It’s a Sham It Doesn’t Work: Arthroscopic Meniscal Repair

The orthopedic surgeons won’t be happy about this at all. The most common orthopedic procedure is a sham….or should I say no better than a sham surgery. A study published in the New England Journal of Medicine on December 26th should change the current management of meniscal tear.

Sihvonen and colleagues randomized 70 Finnish patients without knee osteoarthritis to arthroscopic partial meniscectomy and 76 patients to a sham operation. These patients had failed at least 3 months of conventional conservative treatment. Patients with traumatic onset of symptoms or with osteoarthritis were excluded.  The authors did something very interesting which both allowed them to more easily perform a sham operation and to get around the ethics of a sham operation: they did a diagnostic arthroscopy and it was during this diagnostic arthroscopy that the patient was randomized. At this point either a standard meniscectomy was performed or an elaborate sham. Everything was done the same postoperatively as far as wound care, rehab instructions, etc. The patients, those who determined the outcomes, and  those who collected and analyzed the data were all blinded to study group assignment. The main outcome measure was knee pain after exercise (at 2, 6, and 12months) using a validated scale and a validated meniscus specific quality of life instrument. They also asked patients at 12 months if they would be operated on again and if they had figured out which arm of the trial they were in.

Prior to looking at the results of this study we need to make sure the study is scientifically valid. Therapeutic studies should meet the following criteria:

  1. Were participants randomized? YES
  2. Was random allocation method concealed? YES the authors used opaque envelopes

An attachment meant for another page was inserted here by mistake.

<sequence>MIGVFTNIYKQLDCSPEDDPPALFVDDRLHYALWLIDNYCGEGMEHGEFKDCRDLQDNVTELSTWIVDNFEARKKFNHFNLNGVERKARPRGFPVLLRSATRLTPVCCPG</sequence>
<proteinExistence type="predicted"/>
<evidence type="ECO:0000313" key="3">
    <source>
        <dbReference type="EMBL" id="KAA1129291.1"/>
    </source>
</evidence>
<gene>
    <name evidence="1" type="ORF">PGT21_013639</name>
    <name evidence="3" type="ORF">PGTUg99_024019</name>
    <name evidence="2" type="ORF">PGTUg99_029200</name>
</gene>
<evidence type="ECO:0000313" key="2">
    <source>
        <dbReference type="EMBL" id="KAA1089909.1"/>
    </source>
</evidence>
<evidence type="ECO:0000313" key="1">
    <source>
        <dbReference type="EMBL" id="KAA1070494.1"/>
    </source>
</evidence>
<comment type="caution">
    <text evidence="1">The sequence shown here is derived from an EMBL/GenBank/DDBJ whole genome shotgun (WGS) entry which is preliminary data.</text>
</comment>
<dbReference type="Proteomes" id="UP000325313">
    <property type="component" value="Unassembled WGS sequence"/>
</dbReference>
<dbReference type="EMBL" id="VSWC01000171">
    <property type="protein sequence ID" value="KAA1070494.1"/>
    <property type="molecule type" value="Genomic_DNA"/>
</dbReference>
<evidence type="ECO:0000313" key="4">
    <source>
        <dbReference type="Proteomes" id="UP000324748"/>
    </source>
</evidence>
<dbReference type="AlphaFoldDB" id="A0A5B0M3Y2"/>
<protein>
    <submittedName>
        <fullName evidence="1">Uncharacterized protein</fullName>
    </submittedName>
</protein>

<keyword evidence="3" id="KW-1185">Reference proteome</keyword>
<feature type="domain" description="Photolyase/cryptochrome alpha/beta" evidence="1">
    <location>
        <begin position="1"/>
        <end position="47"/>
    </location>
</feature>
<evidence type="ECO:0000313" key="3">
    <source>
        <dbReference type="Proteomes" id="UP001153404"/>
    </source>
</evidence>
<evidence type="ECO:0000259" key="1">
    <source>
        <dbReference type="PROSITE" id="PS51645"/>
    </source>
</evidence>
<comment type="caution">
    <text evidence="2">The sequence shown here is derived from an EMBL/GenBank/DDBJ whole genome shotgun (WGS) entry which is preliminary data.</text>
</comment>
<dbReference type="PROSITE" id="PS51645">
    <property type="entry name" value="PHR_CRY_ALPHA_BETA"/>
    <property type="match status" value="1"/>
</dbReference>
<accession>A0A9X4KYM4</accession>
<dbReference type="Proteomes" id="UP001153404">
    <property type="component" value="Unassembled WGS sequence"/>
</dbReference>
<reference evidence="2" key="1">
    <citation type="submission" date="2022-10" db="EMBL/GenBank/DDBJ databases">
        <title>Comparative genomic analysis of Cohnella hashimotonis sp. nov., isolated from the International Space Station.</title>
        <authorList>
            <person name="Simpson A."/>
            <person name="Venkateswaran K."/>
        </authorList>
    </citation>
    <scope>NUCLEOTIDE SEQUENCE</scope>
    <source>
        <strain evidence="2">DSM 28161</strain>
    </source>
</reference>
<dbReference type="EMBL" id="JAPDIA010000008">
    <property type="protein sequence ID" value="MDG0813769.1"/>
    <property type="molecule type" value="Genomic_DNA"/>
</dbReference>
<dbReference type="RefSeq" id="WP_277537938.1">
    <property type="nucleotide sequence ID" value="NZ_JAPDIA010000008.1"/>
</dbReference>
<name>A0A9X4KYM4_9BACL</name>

3. Was intention to treat analysis used? YES
  4. Was the groups similar at the start of the study? YES
  5. Was blinding adequate? YES (only the operating room staff weren’t blinded but they didn’t participate in outcome determination)
  6. Were the groups treated equally apart from the intervention? YES
  7. Was follow-up sufficiently long and complete? YES

So I think this study is low risk for bias and I can now move to the results.


This figure shows that the 2 treatment arms had the same effect on the validated measures and the knee pain likert scale. 83% of sham surgery patients reported improvement in knee pain compared to 88.6% of meniscectomy patients. Furthermore, 96 and 93% of patients respectively, reported they would repeat the same procedure they had undergone. 5% of sham surgery patients underwent additional arthroscopy compared to 1.4% of meniscectomy patients (p=ns).

While this study is small it was adequately powered for their outcomes. One could argue the ethics of a sham operation but this methodology is the only way to truly determine if some procedures “work”. Even procedures that don’t really work can have a significant placebo effect and a sham study is a powerful way to control for that effect.

It’s important to point out that these results only apply to patients with non-traumatic degenerative meniscal tears. Interestingly, the authors did a post-hoc subgroup analysis showing that patients with sudden onset of symptoms didn’t have any different outcomes with meniscectomy over sham surgery. There are major limitations with any post-hoc analysis but suggests that now a study needs to be done in a similar fashion in traumatic injury patients.

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